Read the article below to learn how accurate simulation is not solely determined by the underlying Finite Element Method (FEM) mathematics, but by capabilities and features that make correct set up more accessible.
Developers of finite element analysis (FEA) software often tout their solutions as being superior to those of competitors, whom they attempt to characterize as not being “up to par.” However, they fail to explain that many of these packages utilize the same underlying mathematical approach: the finite element method (FEM). In other words, the accuracy of simulation results is not dependent on the underlying mathematical method, which generally is the same, and has a lot more to do with whether a problem is set up correctly.
Accuracy of results depends on correct setup, meshing, and solving not FEM
FEM is a discrete numerical technique for approximating solutions to boundary value problems for the differential equations that govern physics and engineering. The model is represented mathematically as a discretization of the geometry—meshing and dividing the geometry into elements that are represented mathematically by an equation, combining element equations into a system of equations, and then using matrix algebra to solve those equations. Because the majority of FEA solutions, regardless of the package, are based on FEM principles, their solutions will always be an approximation of reality. Yet, when done correctly, this approximate solution is close enough to provide the accuracy required to make important design decisions.
Simply put, while there is a real, measurable physical response to a specific geometry, load, and boundary condition case, there is no perfect or ideal answer in FEA, only an approximation. However, the accuracy of that approximation—how closely it reflects actual physical reality—remains critically important for predicting and understanding design behavior, and making prudent design, engineering, and product development decisions. Because all FEA packages use the same underlying FEM principles, the accuracy of results is highly dependent on how well a simulation problem is initially set up through user definition of the boundary conditions for a specific instance, including constraints, degrees of freedom (DOF), material properties, and loads. Designers and engineers must accurately apply loads and boundary conditions in order to get as close to the real answer as possible. The intuitiveness and ease with which they can set up simulation problems plays a major role.
Thus, the accuracy of simulation results from the various FEA packages has direct correlations to easily and correctly setting up an FEA problem, and this is where we see are vast differences among available FEA systems. With the same mathematical underpinnings, FEA and simulation solutions are mainly separated by the technologies utilized for meshing, solving, preprocessing (setting up the simulation), and postprocessing the results.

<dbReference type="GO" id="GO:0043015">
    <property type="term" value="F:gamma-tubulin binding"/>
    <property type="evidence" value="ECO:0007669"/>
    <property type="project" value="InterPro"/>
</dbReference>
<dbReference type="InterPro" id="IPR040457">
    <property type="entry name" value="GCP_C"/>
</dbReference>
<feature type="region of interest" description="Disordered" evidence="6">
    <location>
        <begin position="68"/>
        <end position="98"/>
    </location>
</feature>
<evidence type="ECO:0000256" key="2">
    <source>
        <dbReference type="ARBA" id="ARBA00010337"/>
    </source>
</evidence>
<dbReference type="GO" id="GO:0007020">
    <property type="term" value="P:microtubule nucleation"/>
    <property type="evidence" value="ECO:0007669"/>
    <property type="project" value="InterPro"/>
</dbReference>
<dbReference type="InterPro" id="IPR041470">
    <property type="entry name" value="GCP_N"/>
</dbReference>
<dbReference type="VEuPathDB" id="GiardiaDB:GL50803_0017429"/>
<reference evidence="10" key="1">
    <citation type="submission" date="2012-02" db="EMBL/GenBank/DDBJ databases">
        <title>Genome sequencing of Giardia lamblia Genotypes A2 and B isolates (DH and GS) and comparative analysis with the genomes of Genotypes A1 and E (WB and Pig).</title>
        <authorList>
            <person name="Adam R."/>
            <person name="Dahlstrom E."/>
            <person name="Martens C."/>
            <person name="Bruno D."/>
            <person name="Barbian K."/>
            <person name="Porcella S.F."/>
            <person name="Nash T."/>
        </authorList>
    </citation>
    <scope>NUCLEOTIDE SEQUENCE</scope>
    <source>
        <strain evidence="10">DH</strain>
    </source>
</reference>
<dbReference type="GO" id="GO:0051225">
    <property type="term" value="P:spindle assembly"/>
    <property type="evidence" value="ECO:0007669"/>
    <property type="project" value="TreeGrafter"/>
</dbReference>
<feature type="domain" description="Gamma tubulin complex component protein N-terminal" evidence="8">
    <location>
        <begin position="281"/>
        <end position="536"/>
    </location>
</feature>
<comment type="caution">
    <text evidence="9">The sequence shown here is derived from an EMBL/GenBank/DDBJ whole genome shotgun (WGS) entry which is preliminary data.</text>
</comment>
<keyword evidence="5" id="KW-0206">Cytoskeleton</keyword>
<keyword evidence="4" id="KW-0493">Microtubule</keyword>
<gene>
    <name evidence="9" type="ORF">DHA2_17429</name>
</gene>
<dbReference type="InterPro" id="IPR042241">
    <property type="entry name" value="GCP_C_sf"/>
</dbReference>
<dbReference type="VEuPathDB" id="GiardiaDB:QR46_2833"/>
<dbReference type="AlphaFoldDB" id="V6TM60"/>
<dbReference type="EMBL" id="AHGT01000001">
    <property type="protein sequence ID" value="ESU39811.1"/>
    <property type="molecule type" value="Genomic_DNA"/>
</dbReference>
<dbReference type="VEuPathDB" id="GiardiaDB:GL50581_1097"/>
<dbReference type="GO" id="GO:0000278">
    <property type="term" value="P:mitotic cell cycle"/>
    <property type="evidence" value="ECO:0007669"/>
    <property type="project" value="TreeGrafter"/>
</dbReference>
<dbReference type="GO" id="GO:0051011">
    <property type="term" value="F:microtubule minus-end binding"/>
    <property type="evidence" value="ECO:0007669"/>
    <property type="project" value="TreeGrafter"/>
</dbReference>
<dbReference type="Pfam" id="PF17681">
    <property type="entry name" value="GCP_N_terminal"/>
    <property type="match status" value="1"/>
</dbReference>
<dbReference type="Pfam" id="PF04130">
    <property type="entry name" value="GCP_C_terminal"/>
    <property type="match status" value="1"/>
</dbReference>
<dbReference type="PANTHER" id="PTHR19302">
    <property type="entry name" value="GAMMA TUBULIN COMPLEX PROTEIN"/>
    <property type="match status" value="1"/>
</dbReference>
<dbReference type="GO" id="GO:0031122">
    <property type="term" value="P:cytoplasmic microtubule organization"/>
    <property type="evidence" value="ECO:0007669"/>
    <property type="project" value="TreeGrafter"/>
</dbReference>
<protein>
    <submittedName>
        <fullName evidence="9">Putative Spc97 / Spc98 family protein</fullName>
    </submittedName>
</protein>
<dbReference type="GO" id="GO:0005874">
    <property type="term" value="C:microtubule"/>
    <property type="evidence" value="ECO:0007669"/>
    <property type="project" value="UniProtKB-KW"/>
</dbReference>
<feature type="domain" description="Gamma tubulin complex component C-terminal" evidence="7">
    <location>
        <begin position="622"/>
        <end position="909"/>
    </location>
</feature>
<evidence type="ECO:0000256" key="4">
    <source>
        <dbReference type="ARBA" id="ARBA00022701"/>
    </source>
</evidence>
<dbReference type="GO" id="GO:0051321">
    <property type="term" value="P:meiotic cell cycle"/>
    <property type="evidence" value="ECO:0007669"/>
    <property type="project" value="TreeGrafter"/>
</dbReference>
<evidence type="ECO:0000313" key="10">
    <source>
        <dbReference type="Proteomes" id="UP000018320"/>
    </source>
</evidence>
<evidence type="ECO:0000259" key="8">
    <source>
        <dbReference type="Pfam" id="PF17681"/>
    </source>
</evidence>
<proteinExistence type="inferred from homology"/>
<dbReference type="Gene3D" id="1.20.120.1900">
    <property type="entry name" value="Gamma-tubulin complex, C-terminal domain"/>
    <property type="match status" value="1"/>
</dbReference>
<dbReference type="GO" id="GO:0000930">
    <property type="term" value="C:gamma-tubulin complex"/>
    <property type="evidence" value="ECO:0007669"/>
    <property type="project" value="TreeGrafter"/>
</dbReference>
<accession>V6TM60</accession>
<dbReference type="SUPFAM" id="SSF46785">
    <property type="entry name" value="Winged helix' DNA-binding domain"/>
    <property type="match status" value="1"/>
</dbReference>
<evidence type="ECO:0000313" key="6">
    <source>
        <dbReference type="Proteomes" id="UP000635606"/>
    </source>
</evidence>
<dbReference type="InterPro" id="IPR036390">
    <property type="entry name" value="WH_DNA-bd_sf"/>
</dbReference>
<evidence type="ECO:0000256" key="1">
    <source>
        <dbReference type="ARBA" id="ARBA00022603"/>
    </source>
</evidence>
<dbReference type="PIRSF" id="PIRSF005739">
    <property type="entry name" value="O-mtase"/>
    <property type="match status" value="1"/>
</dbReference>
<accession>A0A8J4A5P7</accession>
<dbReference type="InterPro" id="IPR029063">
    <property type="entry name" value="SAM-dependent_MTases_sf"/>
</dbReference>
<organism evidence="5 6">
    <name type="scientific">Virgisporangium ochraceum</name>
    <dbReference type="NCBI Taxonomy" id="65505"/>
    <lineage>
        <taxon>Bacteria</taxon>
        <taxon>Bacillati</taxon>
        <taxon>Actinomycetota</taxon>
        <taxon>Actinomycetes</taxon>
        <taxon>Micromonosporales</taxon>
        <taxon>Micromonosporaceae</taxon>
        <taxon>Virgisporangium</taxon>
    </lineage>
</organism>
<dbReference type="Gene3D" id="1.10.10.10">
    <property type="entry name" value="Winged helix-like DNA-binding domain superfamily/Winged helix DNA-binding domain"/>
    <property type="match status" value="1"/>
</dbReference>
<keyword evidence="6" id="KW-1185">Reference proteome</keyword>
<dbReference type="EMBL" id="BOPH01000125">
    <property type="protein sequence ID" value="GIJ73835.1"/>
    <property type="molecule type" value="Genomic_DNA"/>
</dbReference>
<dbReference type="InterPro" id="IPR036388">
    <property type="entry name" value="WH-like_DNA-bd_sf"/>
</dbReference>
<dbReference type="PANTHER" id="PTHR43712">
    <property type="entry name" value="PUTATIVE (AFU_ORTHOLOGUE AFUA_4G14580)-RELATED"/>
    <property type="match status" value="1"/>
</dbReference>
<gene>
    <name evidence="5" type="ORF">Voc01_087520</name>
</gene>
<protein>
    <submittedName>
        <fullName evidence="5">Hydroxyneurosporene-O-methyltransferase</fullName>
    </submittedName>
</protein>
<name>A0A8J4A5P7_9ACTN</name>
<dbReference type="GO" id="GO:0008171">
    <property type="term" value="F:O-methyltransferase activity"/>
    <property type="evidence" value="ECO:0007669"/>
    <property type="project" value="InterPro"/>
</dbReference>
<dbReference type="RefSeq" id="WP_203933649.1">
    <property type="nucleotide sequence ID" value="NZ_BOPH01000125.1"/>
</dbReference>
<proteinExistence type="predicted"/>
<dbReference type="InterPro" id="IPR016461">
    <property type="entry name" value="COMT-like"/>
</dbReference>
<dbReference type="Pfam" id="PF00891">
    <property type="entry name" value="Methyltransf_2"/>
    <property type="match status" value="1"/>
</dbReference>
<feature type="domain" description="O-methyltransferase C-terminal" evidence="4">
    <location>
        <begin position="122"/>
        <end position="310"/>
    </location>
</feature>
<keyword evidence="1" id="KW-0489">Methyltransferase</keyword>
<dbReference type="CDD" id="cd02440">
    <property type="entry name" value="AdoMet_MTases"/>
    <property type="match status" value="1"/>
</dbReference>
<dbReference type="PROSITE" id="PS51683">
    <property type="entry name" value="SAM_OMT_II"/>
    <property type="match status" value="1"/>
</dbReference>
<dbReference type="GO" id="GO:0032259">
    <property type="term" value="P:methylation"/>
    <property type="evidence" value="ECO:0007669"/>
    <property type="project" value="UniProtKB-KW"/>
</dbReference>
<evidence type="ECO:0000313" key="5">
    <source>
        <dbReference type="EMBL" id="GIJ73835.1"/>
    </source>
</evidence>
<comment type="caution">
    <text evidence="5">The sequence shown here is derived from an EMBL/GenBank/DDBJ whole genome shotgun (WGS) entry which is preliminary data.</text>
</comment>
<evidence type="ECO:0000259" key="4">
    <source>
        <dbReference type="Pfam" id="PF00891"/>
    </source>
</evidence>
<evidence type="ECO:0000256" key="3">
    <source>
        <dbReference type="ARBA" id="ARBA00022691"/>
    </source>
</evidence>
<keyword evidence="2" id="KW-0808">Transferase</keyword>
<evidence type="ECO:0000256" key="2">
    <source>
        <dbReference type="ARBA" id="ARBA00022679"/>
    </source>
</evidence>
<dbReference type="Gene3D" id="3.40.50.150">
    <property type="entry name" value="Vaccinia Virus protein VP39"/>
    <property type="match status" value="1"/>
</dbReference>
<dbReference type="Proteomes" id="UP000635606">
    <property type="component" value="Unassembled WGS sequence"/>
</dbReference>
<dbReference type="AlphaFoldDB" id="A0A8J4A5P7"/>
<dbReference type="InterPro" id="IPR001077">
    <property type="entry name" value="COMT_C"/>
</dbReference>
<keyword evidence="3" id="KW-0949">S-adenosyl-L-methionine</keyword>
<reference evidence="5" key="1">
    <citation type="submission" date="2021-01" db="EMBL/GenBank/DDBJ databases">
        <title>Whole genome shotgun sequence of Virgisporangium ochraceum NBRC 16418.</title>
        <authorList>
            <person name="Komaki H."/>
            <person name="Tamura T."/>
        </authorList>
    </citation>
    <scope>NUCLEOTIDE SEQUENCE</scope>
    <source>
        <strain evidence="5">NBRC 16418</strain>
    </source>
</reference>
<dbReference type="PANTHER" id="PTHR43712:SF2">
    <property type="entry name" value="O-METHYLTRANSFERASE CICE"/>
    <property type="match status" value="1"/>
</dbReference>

Validation studies, certifications, and benchmarks for FEM
So how can you gauge the accuracy of the results generated by different FEA packages when they all produce “approximate” solutions? Running the same, properly setup simulation problem in different FEA systems, how can we know which of the approximate solutions is the closest to the real answer? It’s a losing proposition to compare approximations. A much better approach for determining the accuracy of FEA results is to compare those results to reality, using known testing data, or industry benchmarks and validation studies.
The International Association for the Engineering Modeling, Analysis and Simulation Community—better known as NAFEMS—is the recognized independent authority on best practices in engineering simulation. It’s mission is to provide knowledge, international collaboration, and educational opportunities for the use and validation of engineering simulation. As part of NAFEMS’ work, the organization conducts and publishes validation studies and benchmarks, against which all of the commercial FEA packages compare the accuracy of their results.
For example, there are more than 100 NAFEMS validation studies embedded for reference within SOLIDWORKS® Simulation software under the Help menu. NAFEMS benchmarks, as well as those conducted by AFNOR (the French standardization association), have shown that SOLIDWORKS Simulation results generally fall within 1 percent of the real solution. When evaluating the accuracy of the results generated by different FEA packages, make sure to find out how they compare to benchmarks performed by independent groups like NAFEMS and AFNOR. While designers and engineers often feel that accuracy within 5 percent of the real solution is good enough, depending on the product, FEA packages that produce results accuracy within 1 percent of the real solution and make it easier to set up FEA problems, like SOLIDWORKS Simulation, will provide a level of accuracy equivalent to, if not better than, other simulation programs.